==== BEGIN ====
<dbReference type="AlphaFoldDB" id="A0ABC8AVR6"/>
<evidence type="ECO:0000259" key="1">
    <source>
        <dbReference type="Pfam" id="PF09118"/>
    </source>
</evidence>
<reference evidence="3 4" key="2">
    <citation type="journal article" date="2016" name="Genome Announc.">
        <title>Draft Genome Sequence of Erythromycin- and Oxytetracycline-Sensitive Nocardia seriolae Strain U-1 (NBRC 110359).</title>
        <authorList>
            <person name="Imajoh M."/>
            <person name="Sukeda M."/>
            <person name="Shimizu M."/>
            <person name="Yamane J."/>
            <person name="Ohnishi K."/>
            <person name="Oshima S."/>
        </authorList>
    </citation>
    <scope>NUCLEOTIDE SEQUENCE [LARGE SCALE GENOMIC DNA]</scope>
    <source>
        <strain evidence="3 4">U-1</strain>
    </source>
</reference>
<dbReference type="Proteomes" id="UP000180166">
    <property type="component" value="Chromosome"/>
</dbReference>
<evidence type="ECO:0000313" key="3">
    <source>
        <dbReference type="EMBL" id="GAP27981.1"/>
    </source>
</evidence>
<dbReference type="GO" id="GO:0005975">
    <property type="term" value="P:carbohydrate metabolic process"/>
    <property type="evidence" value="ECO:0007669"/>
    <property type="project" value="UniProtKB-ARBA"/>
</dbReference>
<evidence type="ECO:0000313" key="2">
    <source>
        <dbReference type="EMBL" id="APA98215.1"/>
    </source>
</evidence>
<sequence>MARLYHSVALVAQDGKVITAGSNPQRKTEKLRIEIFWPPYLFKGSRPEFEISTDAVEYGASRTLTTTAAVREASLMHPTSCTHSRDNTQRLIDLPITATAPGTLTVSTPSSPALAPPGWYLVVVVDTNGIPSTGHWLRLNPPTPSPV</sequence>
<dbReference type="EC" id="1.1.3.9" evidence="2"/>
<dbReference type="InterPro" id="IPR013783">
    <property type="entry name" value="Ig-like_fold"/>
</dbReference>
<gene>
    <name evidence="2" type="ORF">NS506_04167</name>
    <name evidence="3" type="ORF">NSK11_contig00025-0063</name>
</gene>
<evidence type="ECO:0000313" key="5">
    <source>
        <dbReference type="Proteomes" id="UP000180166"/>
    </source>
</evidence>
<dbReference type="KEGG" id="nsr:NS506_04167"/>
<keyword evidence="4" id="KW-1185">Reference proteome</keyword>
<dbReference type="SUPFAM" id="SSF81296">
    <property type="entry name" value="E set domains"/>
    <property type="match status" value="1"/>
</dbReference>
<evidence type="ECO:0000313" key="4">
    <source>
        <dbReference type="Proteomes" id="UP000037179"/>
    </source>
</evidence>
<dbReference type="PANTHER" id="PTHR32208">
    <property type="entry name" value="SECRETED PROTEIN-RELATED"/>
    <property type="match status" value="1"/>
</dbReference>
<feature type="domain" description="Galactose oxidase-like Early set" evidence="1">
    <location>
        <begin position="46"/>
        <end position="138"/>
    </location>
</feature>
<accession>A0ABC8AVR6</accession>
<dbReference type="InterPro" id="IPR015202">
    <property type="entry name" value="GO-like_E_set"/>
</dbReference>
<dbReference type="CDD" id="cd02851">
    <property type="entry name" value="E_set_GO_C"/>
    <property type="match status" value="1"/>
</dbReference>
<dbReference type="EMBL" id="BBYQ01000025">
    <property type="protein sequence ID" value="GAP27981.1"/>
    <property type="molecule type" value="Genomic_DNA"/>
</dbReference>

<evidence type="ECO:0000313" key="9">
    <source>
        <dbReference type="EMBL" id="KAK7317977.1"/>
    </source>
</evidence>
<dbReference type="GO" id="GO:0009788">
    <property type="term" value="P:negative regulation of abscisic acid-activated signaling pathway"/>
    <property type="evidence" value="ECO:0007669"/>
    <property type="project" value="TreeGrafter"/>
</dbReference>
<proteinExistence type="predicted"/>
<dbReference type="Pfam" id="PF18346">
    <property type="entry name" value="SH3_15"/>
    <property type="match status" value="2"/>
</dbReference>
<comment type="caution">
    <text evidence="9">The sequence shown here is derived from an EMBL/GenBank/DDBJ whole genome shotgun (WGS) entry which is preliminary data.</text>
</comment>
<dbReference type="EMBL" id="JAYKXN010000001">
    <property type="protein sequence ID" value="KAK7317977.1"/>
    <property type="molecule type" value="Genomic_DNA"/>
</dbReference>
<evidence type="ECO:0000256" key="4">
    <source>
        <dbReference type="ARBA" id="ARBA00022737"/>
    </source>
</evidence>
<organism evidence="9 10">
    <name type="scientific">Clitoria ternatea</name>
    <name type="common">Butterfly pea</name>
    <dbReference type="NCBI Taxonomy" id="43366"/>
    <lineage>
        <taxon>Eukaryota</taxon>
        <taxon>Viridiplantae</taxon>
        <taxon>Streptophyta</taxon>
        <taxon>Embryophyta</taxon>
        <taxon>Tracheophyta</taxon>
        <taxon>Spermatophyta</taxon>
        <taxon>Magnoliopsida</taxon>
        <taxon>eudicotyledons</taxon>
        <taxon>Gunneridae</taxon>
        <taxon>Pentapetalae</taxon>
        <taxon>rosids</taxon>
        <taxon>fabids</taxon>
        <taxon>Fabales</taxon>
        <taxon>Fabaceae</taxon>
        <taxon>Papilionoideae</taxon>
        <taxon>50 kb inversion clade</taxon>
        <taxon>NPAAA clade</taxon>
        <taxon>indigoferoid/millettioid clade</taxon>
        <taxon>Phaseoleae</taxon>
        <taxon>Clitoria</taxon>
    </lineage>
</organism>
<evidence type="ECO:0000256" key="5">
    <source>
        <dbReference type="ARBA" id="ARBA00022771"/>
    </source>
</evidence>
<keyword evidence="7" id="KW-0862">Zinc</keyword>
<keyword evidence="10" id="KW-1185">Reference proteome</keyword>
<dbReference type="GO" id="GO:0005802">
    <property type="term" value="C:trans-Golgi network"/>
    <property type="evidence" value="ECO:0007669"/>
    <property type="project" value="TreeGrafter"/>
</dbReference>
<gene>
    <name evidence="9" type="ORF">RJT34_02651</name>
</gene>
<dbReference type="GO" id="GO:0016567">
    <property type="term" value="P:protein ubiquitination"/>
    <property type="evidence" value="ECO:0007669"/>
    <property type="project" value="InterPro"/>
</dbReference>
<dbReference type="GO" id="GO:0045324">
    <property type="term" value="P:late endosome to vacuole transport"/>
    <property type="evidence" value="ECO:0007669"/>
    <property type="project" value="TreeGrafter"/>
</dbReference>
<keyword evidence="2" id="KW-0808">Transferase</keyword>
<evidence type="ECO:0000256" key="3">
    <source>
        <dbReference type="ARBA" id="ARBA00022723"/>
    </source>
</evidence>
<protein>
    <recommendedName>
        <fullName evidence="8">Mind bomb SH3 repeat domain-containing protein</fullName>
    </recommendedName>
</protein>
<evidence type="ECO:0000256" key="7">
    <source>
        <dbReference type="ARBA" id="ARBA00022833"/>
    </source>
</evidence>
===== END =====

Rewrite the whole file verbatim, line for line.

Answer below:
<dbReference type="AlphaFoldDB" id="A0ABC8AVR6"/>
<evidence type="ECO:0000259" key="1">
    <source>
        <dbReference type="Pfam" id="PF09118"/>
    </source>
</evidence>
<reference evidence="3 4" key="2">
    <citation type="journal article" date="2016" name="Genome Announc.">
        <title>Draft Genome Sequence of Erythromycin- and Oxytetracycline-Sensitive Nocardia seriolae Strain U-1 (NBRC 110359).</title>
        <authorList>
            <person name="Imajoh M."/>
            <person name="Sukeda M."/>
            <person name="Shimizu M."/>
            <person name="Yamane J."/>
            <person name="Ohnishi K."/>
            <person name="Oshima S."/>
        </authorList>
    </citation>
    <scope>NUCLEOTIDE SEQUENCE [LARGE SCALE GENOMIC DNA]</scope>
    <source>
        <strain evidence="3 4">U-1</strain>
    </source>
</reference>
<dbReference type="Proteomes" id="UP000180166">
    <property type="component" value="Chromosome"/>
</dbReference>
<evidence type="ECO:0000313" key="3">
    <source>
        <dbReference type="EMBL" id="GAP27981.1"/>
    </source>
</evidence>
<dbReference type="GO" id="GO:0005975">
    <property type="term" value="P:carbohydrate metabolic process"/>
    <property type="evidence" value="ECO:0007669"/>
    <property type="project" value="UniProtKB-ARBA"/>
</dbReference>
<evidence type="ECO:0000313" key="2">
    <source>
        <dbReference type="EMBL" id="APA98215.1"/>
    </source>
</evidence>
<sequence>MARLYHSVALVAQDGKVITAGSNPQRKTEKLRIEIFWPPYLFKGSRPEFEISTDAVEYGASRTLTTTAAVREASLMHPTSCTHSRDNTQRLIDLPITATAPGTLTVSTPSSPALAPPGWYLVVVVDTNGIPSTGHWLRLNPPTPSPV</sequence>
<dbReference type="EC" id="1.1.3.9" evidence="2"/>
<dbReference type="InterPro" id="IPR013783">
    <property type="entry name" value="Ig-like_fold"/>
</dbReference>
<gene>
    <name evidence="2" type="ORF">NS506_04167</name>
    <name evidence="3" type="ORF">NSK11_contig00025-0063</name>
</gene>
<evidence type="ECO:0000313" key="5">
    <source>
        <dbReference type="Proteomes" id="UP000180166"/>
    </source>
</evidence>
<dbReference type="KEGG" id="nsr:NS506_04167"/>
<keyword evidence="4" id="KW-1185">Reference proteome</keyword>
<dbReference type="SUPFAM" id="SSF81296">
    <property type="entry name" value="E set domains"/>
    <property type="match status" value="1"/>
</dbReference>
<evidence type="ECO:0000313" key="4">
    <source>
        <dbReference type="Proteomes" id="UP000037179"/>
    </source>
</evidence>
<dbReference type="PANTHER" id="PTHR32208">
    <property type="entry name" value="SECRETED PROTEIN-RELATED"/>
    <property type="match status" value="1"/>
</dbReference>
<feature type="domain" description="Galactose oxidase-like Early set" evidence="1">
    <location>
        <begin position="46"/>
        <end position="138"/>
    </location>
</feature>
<accession>A0ABC8AVR6</accession>
<dbReference type="InterPro" id="IPR015202">
    <property type="entry name" value="GO-like_E_set"/>
</dbReference>
<dbReference type="CDD" id="cd02851">
    <property type="entry name" value="E_set_GO_C"/>
    <property type="match status" value="1"/>
</dbReference>
<dbReference type="EMBL" id="BBYQ01000025">
    <property type="protein sequence ID" value="GAP27981.1"/>
    <property type="molecule type" value="Genomic_DNA"/>
</dbReference>

<evidence type="ECO:0000313" key="9">
    <source>
        <dbReference type="EMBL" id="KAK7317977.1"/>
    </source>
</evidence>
<dbReference type="GO" id="GO:0009788">
    <property type="term" value="P:negative regulation of abscisic acid-activated signaling pathway"/>
    <property type="evidence" value="ECO:0007669"/>
    <property type="project" value="TreeGrafter"/>
</dbReference>
<proteinExistence type="predicted"/>
<dbReference type="Pfam" id="PF18346">
    <property type="entry name" value="SH3_15"/>
    <property type="match status" value="2"/>
</dbReference>
<comment type="caution">
    <text evidence="9">The sequence shown here is derived from an EMBL/GenBank/DDBJ whole genome shotgun (WGS) entry which is preliminary data.</text>
</comment>
<dbReference type="EMBL" id="JAYKXN010000001">
    <property type="protein sequence ID" value="KAK7317977.1"/>
    <property type="molecule type" value="Genomic_DNA"/>
</dbReference>
<evidence type="ECO:0000256" key="4">
    <source>
        <dbReference type="ARBA" id="ARBA00022737"/>
    </source>
</evidence>
<organism evidence="9 10">
    <name type="scientific">Clitoria ternatea</name>
    <name type="common">Butterfly pea</name>
    <dbReference type="NCBI Taxonomy" id="43366"/>
    <lineage>
        <taxon>Eukaryota</taxon>
        <taxon>Viridiplantae</taxon>
        <taxon>Streptophyta</taxon>
        <taxon>Embryophyta</taxon>
        <taxon>Tracheophyta</taxon>
        <taxon>Spermatophyta</taxon>
        <taxon>Magnoliopsida</taxon>
        <taxon>eudicotyledons</taxon>
        <taxon>Gunneridae</taxon>
        <taxon>Pentapetalae</taxon>
        <taxon>rosids</taxon>
        <taxon>fabids</taxon>
        <taxon>Fabales</taxon>
        <taxon>Fabaceae</taxon>
        <taxon>Papilionoideae</taxon>
        <taxon>50 kb inversion clade</taxon>
        <taxon>NPAAA clade</taxon>
        <taxon>indigoferoid/millettioid clade</taxon>
        <taxon>Phaseoleae</taxon>
        <taxon>Clitoria</taxon>
    </lineage>
</organism>
<evidence type="ECO:0000256" key="5">
    <source>
        <dbReference type="ARBA" id="ARBA00022771"/>
    </source>
</evidence>
<keyword evidence="7" id="KW-0862">Zinc</keyword>
<keyword evidence="10" id="KW-1185">Reference proteome</keyword>
<dbReference type="GO" id="GO:0005802">
    <property type="term" value="C:trans-Golgi network"/>
    <property type="evidence" value="ECO:0007669"/>
    <property type="project" value="TreeGrafter"/>
</dbReference>
<gene>
    <name evidence="9" type="ORF">RJT34_02651</name>
</gene>
<dbReference type="GO" id="GO:0016567">
    <property type="term" value="P:protein ubiquitination"/>
    <property type="evidence" value="ECO:0007669"/>
    <property type="project" value="InterPro"/>
</dbReference>
<dbReference type="GO" id="GO:0045324">
    <property type="term" value="P:late endosome to vacuole transport"/>
    <property type="evidence" value="ECO:0007669"/>
    <property type="project" value="TreeGrafter"/>
</dbReference>
<keyword evidence="2" id="KW-0808">Transferase</keyword>
<evidence type="ECO:0000256" key="3">
    <source>
        <dbReference type="ARBA" id="ARBA00022723"/>
    </source>
</evidence>
<protein>
    <recommendedName>
        <fullName evidence="8">Mind bomb SH3 repeat domain-containing protein</fullName>
    </recommendedName>
</protein>
<evidence type="ECO:0000256" key="7">
    <source>
        <dbReference type="ARBA" id="ARBA00022833"/>
    </source>
</evidence>